Joe looked at his companion in disbelief. "There's an answer in here?" he asked. Before him was a large cardboard wooden box full of things. "In here?"

"Yes, yes of course, they're all there, everything you need to know." Elroy, Joe's companion wore a purple wool coat, buttoned all the way up, and a baseball cap turned around backwards. He was sweating profusely. "Where were we? Oh yes, well, when I was ten my mother was sent off to reform school, and I stayed home taking care of myself, mostly, which gave me lots of time for daydreaming. Oh the ideas I concocted in those days! Sometimes I amaze even myself!"

"Sounds easy enough," Joe muttered under his breath. He rolled up his leaves, still looking funny at the box of things and things, and dove right in. A chicken leg, uncooked. Dried morsels of something or other, best not to know. A shark? Surely not, but then, what else gives off that certain peculiarly odor? A shark it must be then. Teeth. Lots of them, all kinds.

"I used to pretend I was a monkey. Of course, that was easy." He paused a moment. "Our house had lots of trees," Elroy explained.

Joe picked up a squirrel. "There must have been lots of these around, eh?"

"No, not actually. Squirrels quickly learned to stay away." One rubber ball, yellow. Matches, used.

"Oh, well, those aren't really answers. I just, um, ran out of trash bags."

"So this seaweed isn't trying to tell me something?"

"No, you can just throw that away here, and that pencil, also, is kind of meaningless, and-"

"But I need a pencil! Can I have it?"

"Well, sure, if you really want it, but don't expect it to be terribly useful, it's solid wood, no lead anywhere. It's just had the tip painted black.

"Anyway. We had neighbors once. They didn't like me much. Thought I should have been in school or something. I tried to explain that my mother was in school, and we couldn't very well both go at once, now could we? Anyway, they didn't stay long before they found amazing opportunities for the leaving." Elroy took off his cap to scratch his head and examined something on the tip of his finger before recapping his head and moving on. "I used to eat insects."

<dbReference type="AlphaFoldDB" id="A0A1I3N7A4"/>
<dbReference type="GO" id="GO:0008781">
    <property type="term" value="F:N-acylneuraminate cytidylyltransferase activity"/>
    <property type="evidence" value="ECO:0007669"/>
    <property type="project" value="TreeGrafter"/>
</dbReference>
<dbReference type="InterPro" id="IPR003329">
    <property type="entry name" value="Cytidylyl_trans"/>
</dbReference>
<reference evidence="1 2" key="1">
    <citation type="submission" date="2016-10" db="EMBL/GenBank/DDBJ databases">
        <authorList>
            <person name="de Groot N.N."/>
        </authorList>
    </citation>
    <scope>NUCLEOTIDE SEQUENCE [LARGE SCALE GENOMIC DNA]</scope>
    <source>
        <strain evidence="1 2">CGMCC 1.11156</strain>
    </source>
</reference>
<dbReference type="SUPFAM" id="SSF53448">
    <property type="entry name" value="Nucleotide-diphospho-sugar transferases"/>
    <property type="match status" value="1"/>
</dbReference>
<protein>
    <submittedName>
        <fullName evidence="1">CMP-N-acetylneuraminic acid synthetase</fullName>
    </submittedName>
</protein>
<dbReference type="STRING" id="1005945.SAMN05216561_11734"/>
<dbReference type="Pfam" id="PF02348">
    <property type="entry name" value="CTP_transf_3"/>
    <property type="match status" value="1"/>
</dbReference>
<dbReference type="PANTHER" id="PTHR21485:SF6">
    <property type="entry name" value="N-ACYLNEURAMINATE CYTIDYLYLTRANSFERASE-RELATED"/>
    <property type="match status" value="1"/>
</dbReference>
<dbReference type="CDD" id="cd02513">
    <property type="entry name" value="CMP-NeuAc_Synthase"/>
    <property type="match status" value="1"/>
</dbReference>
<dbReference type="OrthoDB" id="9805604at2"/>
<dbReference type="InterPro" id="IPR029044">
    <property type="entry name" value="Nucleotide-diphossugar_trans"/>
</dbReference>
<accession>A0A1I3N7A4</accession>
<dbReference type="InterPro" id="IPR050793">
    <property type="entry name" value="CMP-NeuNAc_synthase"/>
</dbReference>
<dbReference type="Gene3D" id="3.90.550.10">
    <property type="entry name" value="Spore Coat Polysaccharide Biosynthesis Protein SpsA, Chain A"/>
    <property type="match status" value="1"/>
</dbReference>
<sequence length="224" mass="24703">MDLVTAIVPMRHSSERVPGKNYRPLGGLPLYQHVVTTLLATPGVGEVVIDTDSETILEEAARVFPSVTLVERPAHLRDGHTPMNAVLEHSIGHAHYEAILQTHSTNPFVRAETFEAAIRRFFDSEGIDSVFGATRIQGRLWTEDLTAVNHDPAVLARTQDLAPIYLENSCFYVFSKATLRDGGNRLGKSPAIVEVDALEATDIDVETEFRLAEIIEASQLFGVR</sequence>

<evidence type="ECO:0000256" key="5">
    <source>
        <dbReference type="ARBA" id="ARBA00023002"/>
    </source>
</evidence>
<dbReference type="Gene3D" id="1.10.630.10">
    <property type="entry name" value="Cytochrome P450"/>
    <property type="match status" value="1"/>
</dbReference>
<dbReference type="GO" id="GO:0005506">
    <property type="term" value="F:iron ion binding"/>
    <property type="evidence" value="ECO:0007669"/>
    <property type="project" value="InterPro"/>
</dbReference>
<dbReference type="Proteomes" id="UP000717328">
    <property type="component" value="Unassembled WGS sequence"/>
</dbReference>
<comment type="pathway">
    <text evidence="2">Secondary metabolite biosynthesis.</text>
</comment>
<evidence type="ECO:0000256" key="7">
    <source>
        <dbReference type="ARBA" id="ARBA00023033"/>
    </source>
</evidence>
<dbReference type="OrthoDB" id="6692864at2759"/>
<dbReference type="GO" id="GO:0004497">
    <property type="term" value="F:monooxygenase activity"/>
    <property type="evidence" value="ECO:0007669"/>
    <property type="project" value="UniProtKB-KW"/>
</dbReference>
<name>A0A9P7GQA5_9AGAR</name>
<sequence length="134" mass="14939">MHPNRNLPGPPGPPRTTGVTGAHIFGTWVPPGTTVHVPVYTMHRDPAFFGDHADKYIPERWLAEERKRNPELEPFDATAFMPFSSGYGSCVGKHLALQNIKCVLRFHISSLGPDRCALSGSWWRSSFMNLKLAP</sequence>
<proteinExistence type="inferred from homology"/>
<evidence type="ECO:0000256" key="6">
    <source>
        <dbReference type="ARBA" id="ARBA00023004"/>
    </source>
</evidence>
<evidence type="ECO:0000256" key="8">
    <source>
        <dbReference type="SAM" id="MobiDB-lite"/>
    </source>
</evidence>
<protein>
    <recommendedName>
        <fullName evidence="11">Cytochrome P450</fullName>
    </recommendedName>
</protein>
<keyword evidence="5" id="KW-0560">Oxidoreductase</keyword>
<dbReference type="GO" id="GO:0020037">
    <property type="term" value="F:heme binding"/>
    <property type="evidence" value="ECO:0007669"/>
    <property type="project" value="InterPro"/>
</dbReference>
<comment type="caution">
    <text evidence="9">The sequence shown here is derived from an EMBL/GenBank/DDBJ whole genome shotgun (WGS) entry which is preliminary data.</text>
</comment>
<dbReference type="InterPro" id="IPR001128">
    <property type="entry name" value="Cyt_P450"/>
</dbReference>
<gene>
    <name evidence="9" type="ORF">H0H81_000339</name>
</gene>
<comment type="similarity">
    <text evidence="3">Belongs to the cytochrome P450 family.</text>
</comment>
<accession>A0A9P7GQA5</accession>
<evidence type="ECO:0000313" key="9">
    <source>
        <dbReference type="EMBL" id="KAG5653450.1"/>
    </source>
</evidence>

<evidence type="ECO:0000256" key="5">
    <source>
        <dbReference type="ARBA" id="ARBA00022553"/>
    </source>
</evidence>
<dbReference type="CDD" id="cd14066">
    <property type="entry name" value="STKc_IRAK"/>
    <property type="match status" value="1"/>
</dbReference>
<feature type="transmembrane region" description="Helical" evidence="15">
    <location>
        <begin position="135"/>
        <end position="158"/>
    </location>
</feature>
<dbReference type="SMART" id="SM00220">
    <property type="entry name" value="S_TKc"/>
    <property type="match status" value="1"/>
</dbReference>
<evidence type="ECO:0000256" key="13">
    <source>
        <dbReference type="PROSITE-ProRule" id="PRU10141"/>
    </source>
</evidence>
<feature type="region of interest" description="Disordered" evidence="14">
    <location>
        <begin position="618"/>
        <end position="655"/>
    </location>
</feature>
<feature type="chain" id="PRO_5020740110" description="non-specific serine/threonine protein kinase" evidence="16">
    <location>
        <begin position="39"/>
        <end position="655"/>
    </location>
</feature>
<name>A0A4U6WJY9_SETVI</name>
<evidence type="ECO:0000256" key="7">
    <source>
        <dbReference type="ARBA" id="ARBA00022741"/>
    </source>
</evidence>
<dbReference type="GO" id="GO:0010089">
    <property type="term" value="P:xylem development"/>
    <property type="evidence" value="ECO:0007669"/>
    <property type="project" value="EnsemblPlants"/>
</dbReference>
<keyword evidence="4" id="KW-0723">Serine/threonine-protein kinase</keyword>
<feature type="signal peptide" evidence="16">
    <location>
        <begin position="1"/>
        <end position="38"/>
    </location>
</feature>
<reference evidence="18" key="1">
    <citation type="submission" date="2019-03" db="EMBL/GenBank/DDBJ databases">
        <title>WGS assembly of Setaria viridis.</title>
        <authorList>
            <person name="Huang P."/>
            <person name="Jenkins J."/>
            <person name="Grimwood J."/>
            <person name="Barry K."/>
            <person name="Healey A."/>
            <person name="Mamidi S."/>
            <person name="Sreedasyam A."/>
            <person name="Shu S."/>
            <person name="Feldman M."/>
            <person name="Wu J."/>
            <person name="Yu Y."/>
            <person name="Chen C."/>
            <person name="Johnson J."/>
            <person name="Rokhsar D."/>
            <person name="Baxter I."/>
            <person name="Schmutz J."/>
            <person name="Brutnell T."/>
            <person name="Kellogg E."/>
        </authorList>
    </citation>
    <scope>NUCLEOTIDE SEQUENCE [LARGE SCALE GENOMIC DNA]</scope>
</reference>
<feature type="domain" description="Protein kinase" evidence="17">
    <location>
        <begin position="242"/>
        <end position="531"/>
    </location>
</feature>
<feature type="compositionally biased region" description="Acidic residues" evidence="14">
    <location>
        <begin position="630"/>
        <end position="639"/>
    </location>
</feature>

"That's not surprising," said Joe, knee-deep in rubber bands and bits of saltine cracker. "Didn't everyone?"

Elroy looked at the collection of items Joe had excavated from the pile, and turned up his nose a bit. "Rather a motley grouping, aren't they? Let's see what else there is in here. Hmm." He dug quickly through the box, throwing pieces of garbage left and right. When he grabbed a long fluorescent yellow snake, he paused a moment and inspected its tail, seemed dissatisfied, and put it down as well, where it promptly slithered off into the bushes.

"Well, I can't believe it's not here. What else?" He sorted through the box in this manner for some time, until all that was left in it were unidentifiable bits of this and that that had been smushed together in the bottom. Joe was occupying himself with a ball of foil he had found.

"I think," said Elroy, "that this is a trash can."

Gar"bage (?; 48), n. [OE. also garbash, perh. orig., that which is purged or cleansed away; cf. OF. garber to make fine, neat, OHG. garawan to make ready, prepare, akin to E. garb dress; or perh. for garbleage, fr. garble; or cf. OF. garbage tax on sheaves, E. garb sheaf.]

Offal, as the bowels of an animal or fish; refuse animal or vegetable matter from a kitchen; hence, anything worthless, disgusting, or loathsome.

Grainger.

 

© Webster 1913.


Gar"bage, v. t.

To strip of the bowels; to clean.

"Pilchards . . . are garbaged."

Holland.

 

© Webster 1913.

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